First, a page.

RAMAT GAN, Israel, Dec. 15 (UPI) -- Corals spawn just once a year. Studies show they use moonlight to track the ideal time and conditions for releasing eggs and sperm.
But new research, published in the journal eLife, suggests an increase in light pollution may be threatening the abilities of coral colonies to reproduce.
When researchers in Israel collected 20 colonies from a reef and exposed them to varying light conditions in the lab, only those exposed to normal day and night light levels successfully spawned. The colonies kept in the dark at night or exposed to artificial light at night failed to reproduce.
Researchers at Bar-Ilan University found both the artificial blackout and presence of artificial light disrupted the coral genes that dictate spawning.
As part of the new study, scientists in Israel collaborated with researchers in Australia, who have been studying the role of light in coral reproduction. Unlike Red Sea reefs off the coast of Israel and Jordan, the coral reefs being studied among the Great Barrier Reef are protected from artificial light.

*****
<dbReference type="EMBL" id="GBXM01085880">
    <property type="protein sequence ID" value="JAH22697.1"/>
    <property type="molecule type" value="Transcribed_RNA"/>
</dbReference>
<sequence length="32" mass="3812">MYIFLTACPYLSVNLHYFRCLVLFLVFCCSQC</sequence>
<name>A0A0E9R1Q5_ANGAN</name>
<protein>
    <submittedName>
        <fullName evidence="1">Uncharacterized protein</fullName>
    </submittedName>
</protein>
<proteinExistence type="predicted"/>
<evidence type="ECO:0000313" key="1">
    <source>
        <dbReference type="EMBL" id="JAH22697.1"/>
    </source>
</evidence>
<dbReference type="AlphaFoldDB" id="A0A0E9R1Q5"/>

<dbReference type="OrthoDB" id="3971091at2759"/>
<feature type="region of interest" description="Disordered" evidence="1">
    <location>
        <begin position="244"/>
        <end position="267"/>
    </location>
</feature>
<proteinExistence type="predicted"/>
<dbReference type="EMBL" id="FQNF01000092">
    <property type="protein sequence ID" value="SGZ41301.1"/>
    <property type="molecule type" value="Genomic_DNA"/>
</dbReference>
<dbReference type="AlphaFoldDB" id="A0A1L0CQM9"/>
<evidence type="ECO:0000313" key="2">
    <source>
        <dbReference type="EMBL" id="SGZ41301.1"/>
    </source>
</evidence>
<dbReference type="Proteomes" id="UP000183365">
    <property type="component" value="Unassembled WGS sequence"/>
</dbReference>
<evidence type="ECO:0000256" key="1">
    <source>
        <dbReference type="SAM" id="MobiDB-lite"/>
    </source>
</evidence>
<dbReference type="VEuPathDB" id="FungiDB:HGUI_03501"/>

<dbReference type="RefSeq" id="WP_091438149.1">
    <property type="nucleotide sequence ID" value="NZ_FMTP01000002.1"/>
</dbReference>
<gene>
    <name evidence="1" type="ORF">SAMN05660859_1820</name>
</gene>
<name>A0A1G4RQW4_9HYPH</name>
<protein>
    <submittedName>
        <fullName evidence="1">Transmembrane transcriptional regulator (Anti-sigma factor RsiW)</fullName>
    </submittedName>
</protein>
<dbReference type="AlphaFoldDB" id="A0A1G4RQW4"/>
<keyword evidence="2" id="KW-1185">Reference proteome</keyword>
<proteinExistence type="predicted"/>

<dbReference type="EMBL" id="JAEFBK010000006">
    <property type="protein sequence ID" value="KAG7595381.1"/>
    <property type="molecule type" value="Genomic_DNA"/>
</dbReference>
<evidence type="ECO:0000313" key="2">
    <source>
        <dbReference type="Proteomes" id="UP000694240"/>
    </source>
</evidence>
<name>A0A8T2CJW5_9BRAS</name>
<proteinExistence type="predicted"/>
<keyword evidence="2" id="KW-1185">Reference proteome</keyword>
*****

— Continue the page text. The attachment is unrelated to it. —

Researchers there found coral rely on photosensitive molecules, such as cryptochromes or opsins, to monitor factors like the calmness of the water, salinity, food availability and twilight levels. These molecules sync with the power of varying light levels.
"If the process is disrupted, we assume reefs might work round it for a few years using the mechanisms they have to cope with a variable world, but we just don't know what the impact could be on their long-term health," study author Paulina Kaniewska, a researcher at the University of Queensland, said in a press release.
The results in Israel, however, suggest the influence of light pollution may have more dramatic and quickly evident effects than previously thought.
"Sexual reproduction is one of the most important processes for the persistence of coral reefs," said lead researcher Oren Levy of Bar-Ilan University.
Levy would like to see more reefs protected from the light pollution of developing coastlines.